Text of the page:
Sunni participation in the referendum has been interpreted by some as progress in Iraq's political evolution. In fact, the Sunnis took part in order to continue their opposition by other means; they hoped to defeat the constitution at the ballot box. And the voting results do testify to the continuing Sunni opposition and the ongoing ethnic fault-lines in Iraqi society. For while the 15 predominantly Shiite or Kurdish provinces approved the constitution, two Sunni provinces – Salah al-din and Anbar – disapproved by massive majorities, and another mixed province – Nineveh – also voted against, though not by the two-thirds majority needed in at least three provinces for the constitution to be formally rejected. That provision was originally introduced in order to reassure the Kurds and encourage them to reach common ground with the Shiites. But while the Kurds ultimately had no need to rely on it because most of their requirements were met in the draft constitution, the Sunnis, with a few thousand more votes in Nineveh, could have taken advantage of it to scuttle the entire document. It is unlikely that the Sunnis will reconcile themselves to the fact that they only came close. Instead, they will probably continue to use both violence and politics in an effort to turn the clock back. The constitutional debate has actually exacerbated ethnic tensions because it encouraged all sides to view an approved document as a kind of argument-stopper, after which no further adjustments or appeals would be possible. Actually, in Iraq's experience, constitutions have neither shaped nor reflected political realities, and the same situation will probably prevail in the future.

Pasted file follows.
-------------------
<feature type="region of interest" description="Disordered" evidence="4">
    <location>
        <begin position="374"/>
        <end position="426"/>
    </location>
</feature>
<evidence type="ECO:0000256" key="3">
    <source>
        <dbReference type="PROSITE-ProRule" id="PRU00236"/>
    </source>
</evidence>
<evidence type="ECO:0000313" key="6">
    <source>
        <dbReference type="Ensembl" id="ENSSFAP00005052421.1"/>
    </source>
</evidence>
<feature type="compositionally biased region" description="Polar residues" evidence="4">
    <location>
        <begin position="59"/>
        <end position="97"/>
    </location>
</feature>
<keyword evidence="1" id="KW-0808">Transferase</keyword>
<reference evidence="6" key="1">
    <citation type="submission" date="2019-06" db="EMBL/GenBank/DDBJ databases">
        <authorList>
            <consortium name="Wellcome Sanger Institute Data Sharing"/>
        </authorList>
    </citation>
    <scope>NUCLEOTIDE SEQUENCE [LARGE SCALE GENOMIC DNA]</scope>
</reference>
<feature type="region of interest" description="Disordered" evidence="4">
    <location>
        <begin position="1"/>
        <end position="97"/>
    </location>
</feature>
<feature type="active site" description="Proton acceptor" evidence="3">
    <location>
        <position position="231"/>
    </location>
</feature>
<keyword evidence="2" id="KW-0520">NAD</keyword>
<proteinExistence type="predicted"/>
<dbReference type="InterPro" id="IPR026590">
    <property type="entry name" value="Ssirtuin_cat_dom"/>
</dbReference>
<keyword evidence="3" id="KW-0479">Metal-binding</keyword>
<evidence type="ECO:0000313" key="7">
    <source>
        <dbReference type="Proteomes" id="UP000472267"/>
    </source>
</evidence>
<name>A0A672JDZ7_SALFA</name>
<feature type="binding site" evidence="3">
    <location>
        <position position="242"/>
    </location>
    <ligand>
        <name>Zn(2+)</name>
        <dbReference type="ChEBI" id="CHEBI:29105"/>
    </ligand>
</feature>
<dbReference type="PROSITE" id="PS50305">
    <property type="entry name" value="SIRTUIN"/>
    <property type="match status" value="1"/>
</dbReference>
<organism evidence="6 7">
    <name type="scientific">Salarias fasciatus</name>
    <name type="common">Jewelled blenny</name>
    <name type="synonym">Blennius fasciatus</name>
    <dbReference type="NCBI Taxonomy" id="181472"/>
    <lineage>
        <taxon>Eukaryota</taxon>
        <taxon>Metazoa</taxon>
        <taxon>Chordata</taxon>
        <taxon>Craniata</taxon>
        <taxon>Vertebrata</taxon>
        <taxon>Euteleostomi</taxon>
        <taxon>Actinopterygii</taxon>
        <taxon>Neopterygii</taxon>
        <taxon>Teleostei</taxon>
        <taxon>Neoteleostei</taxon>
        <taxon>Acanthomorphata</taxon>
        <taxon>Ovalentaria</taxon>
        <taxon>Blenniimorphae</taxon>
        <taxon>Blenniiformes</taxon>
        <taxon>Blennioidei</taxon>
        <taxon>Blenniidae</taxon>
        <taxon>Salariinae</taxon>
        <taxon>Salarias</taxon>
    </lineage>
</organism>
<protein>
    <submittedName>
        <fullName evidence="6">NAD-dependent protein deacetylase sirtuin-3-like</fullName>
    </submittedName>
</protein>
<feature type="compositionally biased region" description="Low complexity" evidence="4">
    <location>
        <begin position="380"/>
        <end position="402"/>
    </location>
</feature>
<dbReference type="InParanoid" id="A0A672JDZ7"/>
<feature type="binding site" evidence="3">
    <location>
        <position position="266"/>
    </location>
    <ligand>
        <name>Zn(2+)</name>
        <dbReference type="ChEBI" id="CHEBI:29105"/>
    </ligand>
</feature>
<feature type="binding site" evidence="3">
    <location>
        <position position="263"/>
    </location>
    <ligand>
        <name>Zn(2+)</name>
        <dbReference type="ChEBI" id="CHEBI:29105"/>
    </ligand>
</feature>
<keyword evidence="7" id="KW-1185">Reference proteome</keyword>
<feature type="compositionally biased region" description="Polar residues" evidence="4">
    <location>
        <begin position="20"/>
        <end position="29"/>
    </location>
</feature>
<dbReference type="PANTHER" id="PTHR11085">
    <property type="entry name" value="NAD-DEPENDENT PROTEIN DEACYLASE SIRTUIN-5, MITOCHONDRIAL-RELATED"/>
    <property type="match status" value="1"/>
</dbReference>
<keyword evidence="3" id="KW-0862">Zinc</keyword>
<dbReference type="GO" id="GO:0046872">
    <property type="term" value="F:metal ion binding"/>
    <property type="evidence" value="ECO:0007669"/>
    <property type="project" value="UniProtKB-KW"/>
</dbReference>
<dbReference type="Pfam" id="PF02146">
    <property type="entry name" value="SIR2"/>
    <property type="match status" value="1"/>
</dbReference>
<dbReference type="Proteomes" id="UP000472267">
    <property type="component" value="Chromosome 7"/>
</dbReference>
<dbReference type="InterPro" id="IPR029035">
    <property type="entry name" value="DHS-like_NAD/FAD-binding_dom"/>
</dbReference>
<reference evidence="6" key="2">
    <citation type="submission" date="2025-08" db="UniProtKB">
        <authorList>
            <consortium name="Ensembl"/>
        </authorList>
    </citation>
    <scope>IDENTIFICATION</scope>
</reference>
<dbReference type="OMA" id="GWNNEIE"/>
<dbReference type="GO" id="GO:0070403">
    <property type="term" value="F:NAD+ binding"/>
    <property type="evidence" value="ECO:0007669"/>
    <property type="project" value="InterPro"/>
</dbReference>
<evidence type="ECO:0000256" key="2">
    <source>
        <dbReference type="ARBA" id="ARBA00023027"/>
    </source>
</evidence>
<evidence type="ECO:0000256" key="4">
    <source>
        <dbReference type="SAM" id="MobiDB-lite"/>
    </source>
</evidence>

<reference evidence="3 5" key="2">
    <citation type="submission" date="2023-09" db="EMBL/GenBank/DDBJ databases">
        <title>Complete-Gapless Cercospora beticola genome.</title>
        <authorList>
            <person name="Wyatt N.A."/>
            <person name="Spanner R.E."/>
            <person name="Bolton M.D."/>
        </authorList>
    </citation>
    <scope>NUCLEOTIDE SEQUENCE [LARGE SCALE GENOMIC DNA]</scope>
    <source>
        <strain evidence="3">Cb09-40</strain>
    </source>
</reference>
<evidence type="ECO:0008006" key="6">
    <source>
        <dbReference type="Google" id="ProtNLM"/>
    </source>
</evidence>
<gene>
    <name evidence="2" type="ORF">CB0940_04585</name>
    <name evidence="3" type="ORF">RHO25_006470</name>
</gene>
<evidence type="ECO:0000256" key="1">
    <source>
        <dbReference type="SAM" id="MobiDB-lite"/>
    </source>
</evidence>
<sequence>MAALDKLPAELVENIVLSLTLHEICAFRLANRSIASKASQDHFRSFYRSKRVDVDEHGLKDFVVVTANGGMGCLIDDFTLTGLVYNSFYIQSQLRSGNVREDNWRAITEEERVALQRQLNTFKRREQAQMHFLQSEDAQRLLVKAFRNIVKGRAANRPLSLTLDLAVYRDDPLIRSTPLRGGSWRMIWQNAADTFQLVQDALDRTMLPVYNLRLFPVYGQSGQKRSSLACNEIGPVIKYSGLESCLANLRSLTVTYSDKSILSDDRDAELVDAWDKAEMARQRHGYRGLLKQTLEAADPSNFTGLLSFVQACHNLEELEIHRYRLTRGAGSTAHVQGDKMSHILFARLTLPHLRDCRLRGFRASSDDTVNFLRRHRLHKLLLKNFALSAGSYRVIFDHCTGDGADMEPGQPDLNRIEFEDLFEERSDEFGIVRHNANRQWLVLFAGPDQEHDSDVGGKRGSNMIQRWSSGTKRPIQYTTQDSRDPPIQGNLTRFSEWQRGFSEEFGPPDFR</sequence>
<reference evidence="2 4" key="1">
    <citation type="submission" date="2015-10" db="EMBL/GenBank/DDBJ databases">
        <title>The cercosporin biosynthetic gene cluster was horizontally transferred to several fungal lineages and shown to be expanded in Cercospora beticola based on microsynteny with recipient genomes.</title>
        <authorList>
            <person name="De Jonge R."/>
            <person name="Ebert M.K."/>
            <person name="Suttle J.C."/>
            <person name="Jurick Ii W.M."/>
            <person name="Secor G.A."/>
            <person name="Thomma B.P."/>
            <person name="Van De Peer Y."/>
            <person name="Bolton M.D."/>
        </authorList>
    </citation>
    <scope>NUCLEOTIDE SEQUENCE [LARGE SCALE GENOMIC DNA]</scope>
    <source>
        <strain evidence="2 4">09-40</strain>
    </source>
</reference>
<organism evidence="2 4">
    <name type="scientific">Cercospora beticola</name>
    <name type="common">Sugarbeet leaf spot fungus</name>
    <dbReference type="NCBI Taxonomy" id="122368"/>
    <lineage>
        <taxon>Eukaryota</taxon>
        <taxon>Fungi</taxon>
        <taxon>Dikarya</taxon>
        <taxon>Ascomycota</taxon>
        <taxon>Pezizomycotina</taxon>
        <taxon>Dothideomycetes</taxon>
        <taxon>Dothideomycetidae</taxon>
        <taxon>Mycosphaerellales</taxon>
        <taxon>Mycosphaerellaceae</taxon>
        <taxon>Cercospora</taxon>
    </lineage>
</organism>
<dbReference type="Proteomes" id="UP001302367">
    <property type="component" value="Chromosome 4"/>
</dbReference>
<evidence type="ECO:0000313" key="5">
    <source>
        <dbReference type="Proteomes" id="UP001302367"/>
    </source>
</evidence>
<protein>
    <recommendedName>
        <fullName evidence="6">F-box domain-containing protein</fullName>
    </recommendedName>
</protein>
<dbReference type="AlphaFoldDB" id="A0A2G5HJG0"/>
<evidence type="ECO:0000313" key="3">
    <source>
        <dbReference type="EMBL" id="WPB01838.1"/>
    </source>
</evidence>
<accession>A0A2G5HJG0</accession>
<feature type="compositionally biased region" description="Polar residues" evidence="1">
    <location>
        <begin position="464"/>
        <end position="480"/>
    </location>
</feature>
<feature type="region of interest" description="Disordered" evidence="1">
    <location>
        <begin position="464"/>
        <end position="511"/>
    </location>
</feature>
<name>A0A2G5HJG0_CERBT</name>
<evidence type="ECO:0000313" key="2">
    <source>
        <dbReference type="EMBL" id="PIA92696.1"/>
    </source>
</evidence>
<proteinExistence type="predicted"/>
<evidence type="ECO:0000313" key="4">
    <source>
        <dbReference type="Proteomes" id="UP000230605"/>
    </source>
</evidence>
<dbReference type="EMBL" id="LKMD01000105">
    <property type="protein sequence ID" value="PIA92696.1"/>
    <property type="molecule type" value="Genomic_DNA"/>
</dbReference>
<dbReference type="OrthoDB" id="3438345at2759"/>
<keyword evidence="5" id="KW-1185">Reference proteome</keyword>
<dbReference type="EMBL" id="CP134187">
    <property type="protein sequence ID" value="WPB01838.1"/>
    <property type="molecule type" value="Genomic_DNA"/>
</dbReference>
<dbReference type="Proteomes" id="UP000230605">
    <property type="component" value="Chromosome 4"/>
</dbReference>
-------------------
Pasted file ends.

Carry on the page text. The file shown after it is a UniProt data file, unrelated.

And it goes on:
But that does not mean that an approved constitution and elections in December cannot be exploited by the United States to begin a gradual drawdown of forces and eventually to leave Iraq. Critics of American policy dispute the assumption that the longer the Americans remain in Iraq, the better chance there is to stabilize and democratize the country. They argue, instead, that a protracted presence will only increase friction with the population and encourage terrorists to challenge American determination and credibility, and that the departure of American forces will enable the Iraqis to find their own internal equilibrium by giving the Sunnis a chance to prove their claim that their fight is only with the Americans and not with other Iraqis. After the December parliamentary elections, this thesis may be put to the test.

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Iraq's Constitution and America's Exit Strategy

Ofra Bengio

Moshe Dayan Center for Middle Eastern and African Studies